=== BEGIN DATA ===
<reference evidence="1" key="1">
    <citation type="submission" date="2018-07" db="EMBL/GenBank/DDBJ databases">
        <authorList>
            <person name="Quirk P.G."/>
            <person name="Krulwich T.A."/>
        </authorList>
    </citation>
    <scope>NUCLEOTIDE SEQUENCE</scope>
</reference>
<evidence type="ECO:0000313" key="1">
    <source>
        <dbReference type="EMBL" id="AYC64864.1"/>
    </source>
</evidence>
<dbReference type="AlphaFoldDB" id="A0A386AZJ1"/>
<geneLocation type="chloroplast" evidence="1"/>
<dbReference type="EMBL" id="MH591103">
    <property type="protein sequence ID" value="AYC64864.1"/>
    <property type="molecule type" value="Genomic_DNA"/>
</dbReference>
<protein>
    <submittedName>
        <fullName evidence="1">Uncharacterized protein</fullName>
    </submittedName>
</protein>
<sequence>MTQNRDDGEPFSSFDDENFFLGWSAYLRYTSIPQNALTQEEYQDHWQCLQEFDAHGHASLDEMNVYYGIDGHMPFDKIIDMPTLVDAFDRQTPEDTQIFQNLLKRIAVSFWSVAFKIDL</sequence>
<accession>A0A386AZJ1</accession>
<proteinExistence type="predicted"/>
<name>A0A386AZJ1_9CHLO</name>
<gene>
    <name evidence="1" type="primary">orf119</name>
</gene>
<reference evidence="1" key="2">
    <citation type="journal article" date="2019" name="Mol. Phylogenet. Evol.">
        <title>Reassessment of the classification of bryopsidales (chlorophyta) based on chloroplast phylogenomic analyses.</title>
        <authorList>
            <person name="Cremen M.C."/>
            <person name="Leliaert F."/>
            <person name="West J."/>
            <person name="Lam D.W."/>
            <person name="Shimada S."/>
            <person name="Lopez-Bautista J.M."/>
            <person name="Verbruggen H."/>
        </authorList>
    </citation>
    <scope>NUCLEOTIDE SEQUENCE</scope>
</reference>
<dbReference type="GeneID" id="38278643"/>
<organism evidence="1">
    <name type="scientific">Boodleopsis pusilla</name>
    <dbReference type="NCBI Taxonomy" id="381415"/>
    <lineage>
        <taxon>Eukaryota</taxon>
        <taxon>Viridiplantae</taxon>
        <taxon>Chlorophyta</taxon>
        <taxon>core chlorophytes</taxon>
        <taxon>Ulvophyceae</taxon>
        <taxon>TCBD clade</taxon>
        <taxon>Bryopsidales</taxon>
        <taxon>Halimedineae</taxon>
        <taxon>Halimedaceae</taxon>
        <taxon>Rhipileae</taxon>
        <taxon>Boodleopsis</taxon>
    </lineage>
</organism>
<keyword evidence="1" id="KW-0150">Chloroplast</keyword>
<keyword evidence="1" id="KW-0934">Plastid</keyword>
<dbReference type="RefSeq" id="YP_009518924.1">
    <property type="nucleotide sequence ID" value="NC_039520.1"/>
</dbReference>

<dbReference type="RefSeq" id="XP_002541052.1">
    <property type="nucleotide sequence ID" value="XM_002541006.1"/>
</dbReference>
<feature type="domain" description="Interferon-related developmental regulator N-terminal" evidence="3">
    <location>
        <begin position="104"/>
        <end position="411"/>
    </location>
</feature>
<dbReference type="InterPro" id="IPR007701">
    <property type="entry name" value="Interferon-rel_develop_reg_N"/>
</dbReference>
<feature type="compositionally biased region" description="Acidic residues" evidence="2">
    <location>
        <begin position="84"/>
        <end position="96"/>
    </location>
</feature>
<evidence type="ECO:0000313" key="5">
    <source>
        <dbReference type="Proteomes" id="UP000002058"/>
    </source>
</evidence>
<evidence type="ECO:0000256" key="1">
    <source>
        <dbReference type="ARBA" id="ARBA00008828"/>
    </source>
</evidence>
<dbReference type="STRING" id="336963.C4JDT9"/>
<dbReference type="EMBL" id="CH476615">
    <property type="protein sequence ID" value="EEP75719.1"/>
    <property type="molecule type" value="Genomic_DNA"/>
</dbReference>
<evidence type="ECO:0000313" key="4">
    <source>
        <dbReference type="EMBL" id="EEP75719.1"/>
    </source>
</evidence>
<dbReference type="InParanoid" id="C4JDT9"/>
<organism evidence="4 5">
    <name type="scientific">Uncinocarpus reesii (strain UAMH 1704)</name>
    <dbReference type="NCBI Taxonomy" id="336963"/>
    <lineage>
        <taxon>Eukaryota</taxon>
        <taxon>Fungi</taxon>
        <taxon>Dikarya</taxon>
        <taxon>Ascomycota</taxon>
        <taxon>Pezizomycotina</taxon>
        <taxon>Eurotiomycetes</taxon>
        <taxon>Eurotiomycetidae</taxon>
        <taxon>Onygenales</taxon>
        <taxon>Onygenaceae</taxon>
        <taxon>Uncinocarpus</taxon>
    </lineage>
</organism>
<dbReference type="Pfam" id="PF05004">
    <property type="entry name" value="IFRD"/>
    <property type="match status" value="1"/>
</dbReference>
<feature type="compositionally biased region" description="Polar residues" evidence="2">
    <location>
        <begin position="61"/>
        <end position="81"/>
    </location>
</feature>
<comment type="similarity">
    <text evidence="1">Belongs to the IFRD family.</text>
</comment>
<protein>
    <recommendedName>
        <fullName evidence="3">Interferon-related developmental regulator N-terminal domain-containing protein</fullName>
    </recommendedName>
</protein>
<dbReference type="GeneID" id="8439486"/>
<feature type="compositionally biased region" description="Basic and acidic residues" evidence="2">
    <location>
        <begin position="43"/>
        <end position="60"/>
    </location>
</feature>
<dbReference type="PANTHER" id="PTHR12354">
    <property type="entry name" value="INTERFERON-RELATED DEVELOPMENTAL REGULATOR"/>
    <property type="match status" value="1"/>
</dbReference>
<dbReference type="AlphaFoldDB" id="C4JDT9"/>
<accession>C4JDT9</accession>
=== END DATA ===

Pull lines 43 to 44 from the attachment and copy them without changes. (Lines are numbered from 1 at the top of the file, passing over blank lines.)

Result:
            <person name="Verbruggen H."/>
        </authorList>